So if you ever watch the old Bill Nye The Science Guy shows we did our best to use, to show you pure science rather than technology. And the show we did about computers (which is nominally a show about technology) I did my best to focus on the big ideas: switches and binary and commands that take place without a human having to sit there and tap the button.

So that meeting with Carl Sagan in the end of May 1987 changed my life.

So the fondest memory was Johnny B. Goode. The most important one was resonate to science.


  1. Carl Sagan changed my life. And Bill Nye destroyed my life. Bill you destroyed science. How are we supposed to convince people that Climate Change is a serious issue, when you destroy all scientific credibility with this genderfluid nonsense. I hope the Feminislam alliance had a knife to your throat, and that's why you betrayed science and lied to the world about gender. There are 2 genders Bill. Shame on you. We trusted you. Carl Sagan you are not. Why did Sagan and Hitchens have to die? Why couldn't it have been you Bill? Your SJW narrative is going to cause so many deaths by islamic terrorists and antifa sjw terrorists, their blood will be on your hands to. 2017, the year science died.

  2. hey bill to know johnny be good is floating through space is awesome and super americana. well done back in the 70s. and i watched BN the science guy growing up loved it. thank you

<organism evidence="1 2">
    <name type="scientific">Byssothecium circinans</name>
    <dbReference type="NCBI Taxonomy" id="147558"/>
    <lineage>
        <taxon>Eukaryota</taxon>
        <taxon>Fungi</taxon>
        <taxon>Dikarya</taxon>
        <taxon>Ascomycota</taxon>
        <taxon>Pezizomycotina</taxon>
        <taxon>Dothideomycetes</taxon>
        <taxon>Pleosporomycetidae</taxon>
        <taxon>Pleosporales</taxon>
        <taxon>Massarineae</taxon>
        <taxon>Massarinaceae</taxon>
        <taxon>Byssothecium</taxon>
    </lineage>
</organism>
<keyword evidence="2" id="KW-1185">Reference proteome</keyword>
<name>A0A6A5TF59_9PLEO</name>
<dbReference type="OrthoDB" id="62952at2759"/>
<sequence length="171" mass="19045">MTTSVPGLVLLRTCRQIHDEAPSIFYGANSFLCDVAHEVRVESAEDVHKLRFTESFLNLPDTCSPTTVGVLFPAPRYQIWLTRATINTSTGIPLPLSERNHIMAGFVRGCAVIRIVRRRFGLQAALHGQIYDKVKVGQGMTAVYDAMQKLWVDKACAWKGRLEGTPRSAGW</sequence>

3. Carl Sagan helped change my life, through the watching of Cosmos when I was a kid. He presented everything in a way that continually made me want to learn more, and his enthusiasm for science, astronomy, and space boosted my enthusiasm for it even more. He helped influence me to rid myself of superstitious and supernatural beliefs and embrace the truth and rational evidence that science has to offer. Now when I hear his voice in a video it's like hearing a long lost friend.

  4. My five year old grandson is a huge fan of Bill Nye. He greets me by saying "Science Rules." We both love it…thank you!

  5. Bill, y'all did amazingly well at Bill Nye the Science Guy. You inspired a generation of individuals to grasp hold of their natural love of science and the world around us.

  6. You had the great Carl Sagan as mentor… and we have the gret Bill Nye… one of the best thing is great ideas are not blood related but mind related.
    regards from Italy

  7. I remember the time Carl advocated imprisoning people for differing with the orthodoxy. Oops no, that was just you Bill Nye.

  8. Hello Mr. Nye: I learned a few years back about the Miller/Urey experiment, production of phospholipid bsingle layer when lipids are introduced to volcanic rock, and the discovery of self replicating RNA. My question is, why is the formation of life still a mystery with these experiments and observations in mind? What do we still need to address, and what remains a mystery? Thank you.